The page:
Arts & Entertainment, Writing
Kids Are the Best Audience
Lesson time 10:03 min
Making your books fun and easy to read is the key to hooking young readers. Learn Bob’s strategies for understanding young audiences.
Students give MasterClass an average rating of 4.7 out of 5 stars
Topics include: Make Your Books Fun for Kids • Know What Age You Want to Write For • Get to Know Your Readers’ World • Kids Make Great Fans
I love the idea that people can turn to books for-- just for entertainment and nothing else. And so I have-- in "Goosebumps" or "Fear Street," there's nothing you can learn. There's no moral lesson. People always say, what are the morals that you're teaching? What are the-- there aren't any. There are none. The main moral lesson is run. Run as fast as you can. That's it, because I just-- I don't want that. You know, adults have the right-- they give themselves the right to read all kinds of trash, right? And adults can read entertaining magazines. But somehow, they think when it comes to kids reading, that the kids have to be elevated by what they read. There was always a rule in children's publishing that the characters in a children's book have to learn and grow. And I just rejected that idea. And I thought, if adults can read something just for fun with nothing else-- no socially redeeming value whatsoever-- kids-- kids have the same right. And you're competing now. If you're writing books for kids, you're competing with so many other things-- with, you know, tablets, and phones, and video games. And there's such competition. You've got to really work to get kids to read now. And you've got to create something that they'll think, oh, this is just as much fun as watching something. People always say, why do you write these scary books, if I'm in a crowd, speaking or something. And I always say, well, I just like to scare kids. But that's not really what the books are about. They're about getting kids to read. Believe me. There's nothing more satisfying to me than these parents who come up to me all the time and say, my son never read a book before. Last night, I caught him in the middle of the night under the covers reading one of your books with a flashlight. I never get tired of stories like that. And wherever I go, I get these stories of, my kid learned to read on your books. Or my kid learned to like books from-- from yours. And that's the whole point of it. It's not-- I don't really want to terrify kids. Some of you may be thinking of writing for kids. You might be starting to think about your audience. You know, generally, there's middle grade, which is generally 7 to 11, maybe 7 to 12. I lose readers at 12. They move on to other authors. And then there's young adult, which is very popular now. The YA books are generally read-- maybe kids starting at 11 or 12 and then up to 15. And the interesting thing about young adult in these days is that 40% of the young adult novels are read by adult women. Adults read them. So that's something to really keep in mind if you're going to write teen books-- that there's a giant adult readership now, which is-- didn't used to happen in the past. You know, I write for both. And I-- you have to kind of know what age. You have to start with the age of the characters. And if you write-- kids like to read about kids who are a little bit older than them, and so-- no...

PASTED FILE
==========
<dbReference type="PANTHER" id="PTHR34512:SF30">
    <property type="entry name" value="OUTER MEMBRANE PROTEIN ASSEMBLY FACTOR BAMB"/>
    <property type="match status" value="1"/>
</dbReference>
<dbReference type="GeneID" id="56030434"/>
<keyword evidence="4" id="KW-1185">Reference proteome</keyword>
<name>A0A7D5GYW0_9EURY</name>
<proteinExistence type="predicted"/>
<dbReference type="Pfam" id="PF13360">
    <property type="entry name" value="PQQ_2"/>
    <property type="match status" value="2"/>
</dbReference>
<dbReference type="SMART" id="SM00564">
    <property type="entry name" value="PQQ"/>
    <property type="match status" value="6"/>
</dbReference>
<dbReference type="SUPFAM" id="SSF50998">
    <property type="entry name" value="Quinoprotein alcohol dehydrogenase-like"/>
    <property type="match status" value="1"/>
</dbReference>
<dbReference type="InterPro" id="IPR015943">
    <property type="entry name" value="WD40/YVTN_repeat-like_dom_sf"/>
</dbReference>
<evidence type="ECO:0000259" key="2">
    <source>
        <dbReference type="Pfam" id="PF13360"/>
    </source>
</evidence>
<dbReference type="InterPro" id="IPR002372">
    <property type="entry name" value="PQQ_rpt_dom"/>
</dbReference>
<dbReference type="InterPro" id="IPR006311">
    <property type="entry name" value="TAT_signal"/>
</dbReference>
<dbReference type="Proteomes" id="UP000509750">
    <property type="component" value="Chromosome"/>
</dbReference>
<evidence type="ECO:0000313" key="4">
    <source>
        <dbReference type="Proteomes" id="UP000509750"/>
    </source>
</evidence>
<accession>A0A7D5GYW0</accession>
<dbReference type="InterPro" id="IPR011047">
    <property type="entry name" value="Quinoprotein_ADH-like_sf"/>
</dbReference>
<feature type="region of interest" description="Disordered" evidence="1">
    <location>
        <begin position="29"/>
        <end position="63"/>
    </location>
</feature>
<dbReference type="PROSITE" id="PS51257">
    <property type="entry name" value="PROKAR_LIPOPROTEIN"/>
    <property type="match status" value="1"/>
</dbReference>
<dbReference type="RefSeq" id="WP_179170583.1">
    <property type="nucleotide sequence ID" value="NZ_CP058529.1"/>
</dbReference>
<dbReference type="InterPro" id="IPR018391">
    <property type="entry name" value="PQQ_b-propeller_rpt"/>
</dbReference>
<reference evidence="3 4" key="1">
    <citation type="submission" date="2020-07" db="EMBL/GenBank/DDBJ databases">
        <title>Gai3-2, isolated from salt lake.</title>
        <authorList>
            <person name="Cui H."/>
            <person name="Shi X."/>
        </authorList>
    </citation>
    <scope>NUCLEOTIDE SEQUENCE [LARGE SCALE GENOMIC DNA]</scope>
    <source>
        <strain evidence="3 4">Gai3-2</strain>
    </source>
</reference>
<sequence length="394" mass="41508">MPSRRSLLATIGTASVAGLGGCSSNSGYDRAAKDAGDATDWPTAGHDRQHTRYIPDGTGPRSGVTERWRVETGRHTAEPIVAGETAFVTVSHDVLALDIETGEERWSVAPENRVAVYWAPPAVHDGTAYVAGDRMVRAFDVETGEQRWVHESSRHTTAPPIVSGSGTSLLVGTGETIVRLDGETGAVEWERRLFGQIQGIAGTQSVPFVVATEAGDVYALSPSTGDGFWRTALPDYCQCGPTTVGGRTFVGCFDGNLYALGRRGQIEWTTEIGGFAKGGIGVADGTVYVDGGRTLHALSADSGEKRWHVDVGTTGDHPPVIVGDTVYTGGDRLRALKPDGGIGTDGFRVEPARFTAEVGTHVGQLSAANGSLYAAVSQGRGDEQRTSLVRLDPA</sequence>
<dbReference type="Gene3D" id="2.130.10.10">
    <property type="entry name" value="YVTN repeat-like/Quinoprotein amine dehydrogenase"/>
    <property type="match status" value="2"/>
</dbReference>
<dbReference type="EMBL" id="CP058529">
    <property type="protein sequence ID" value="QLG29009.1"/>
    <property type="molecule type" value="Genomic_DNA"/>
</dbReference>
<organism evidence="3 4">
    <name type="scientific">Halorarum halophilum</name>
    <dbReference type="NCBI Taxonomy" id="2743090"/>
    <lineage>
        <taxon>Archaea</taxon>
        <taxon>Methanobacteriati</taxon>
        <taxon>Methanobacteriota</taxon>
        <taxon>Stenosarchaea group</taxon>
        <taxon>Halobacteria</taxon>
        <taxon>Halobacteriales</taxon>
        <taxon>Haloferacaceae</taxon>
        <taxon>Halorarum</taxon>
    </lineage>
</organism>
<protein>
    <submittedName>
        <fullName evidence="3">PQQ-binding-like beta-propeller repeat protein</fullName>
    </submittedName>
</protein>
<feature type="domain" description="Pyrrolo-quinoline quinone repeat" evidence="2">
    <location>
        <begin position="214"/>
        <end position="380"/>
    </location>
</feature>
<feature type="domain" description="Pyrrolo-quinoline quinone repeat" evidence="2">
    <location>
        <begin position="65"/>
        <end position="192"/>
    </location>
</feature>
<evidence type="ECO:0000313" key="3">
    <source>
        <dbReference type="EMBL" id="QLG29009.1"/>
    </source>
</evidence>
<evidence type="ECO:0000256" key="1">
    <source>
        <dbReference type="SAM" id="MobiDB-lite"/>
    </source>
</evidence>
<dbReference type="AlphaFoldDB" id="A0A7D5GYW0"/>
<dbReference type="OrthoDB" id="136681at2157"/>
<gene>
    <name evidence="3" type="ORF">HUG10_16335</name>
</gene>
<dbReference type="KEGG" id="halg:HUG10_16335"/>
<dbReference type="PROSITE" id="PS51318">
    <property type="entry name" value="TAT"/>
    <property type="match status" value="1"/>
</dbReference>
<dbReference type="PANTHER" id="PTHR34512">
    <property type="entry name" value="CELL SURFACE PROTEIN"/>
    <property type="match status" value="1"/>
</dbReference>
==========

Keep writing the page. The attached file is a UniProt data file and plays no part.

About the Instructor
Award-winning novelist R.L. Stine wrote jokes and funny stories for 20 years before he switched gears and became a horror-writing legend. Since then, the author of the Goosebumps and Fear Street series has sold more than 400 million copies. In his first-ever online writing class, Bob takes the fear out of crafting fiction. Whether you’re a beginner or a pro, you’ll learn new ways to conquer writer’s block, develop plots, and build nail-biting suspense that will thrill young readers.